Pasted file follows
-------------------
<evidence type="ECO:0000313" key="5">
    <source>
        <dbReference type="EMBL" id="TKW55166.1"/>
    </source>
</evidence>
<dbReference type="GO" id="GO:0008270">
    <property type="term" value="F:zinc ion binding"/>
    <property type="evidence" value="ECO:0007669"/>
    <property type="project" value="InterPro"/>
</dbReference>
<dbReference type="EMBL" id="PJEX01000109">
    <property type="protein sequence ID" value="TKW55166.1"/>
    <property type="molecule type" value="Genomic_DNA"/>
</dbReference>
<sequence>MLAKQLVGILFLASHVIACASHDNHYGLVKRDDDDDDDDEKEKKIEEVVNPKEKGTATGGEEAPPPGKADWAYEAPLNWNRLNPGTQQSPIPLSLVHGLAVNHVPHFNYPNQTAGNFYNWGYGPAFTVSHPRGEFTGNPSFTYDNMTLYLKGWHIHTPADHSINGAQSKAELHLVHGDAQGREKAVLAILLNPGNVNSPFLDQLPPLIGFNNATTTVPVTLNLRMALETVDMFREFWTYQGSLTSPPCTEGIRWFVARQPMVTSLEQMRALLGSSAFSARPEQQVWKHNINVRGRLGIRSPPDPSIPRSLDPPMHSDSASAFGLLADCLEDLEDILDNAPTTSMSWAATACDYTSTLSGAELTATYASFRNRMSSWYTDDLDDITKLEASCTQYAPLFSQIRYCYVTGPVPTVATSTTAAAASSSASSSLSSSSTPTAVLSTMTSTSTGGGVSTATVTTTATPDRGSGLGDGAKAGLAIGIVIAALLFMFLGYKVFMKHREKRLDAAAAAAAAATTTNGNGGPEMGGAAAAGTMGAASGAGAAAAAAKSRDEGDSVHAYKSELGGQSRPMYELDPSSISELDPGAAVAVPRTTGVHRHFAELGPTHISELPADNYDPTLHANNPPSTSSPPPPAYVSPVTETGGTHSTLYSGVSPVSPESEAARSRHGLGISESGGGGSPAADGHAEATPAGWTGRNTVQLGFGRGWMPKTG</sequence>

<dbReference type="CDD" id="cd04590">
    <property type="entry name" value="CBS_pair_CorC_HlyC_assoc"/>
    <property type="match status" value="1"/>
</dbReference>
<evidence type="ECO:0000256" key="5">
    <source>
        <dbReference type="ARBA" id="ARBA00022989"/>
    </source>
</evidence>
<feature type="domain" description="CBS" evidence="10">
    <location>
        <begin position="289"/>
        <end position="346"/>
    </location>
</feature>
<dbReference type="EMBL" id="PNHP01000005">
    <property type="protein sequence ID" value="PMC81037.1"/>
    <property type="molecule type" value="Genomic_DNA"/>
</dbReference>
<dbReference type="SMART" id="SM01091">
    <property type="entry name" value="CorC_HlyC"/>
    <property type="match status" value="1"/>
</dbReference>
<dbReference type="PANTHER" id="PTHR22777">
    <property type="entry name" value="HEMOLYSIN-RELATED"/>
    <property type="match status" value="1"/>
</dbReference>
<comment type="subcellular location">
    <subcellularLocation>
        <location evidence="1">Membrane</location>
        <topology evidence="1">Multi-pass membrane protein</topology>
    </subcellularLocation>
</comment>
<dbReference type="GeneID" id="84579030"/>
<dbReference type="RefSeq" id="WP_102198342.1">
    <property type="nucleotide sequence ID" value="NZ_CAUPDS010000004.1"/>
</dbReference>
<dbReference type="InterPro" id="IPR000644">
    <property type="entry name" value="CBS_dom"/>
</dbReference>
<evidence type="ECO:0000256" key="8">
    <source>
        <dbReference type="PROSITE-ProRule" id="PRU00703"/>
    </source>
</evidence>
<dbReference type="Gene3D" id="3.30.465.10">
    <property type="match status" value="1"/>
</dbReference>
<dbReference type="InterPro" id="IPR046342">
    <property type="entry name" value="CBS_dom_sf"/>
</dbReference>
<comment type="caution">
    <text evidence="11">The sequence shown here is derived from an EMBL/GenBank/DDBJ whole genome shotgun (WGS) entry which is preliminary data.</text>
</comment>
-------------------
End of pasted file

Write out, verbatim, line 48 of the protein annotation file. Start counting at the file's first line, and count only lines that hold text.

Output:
</comment>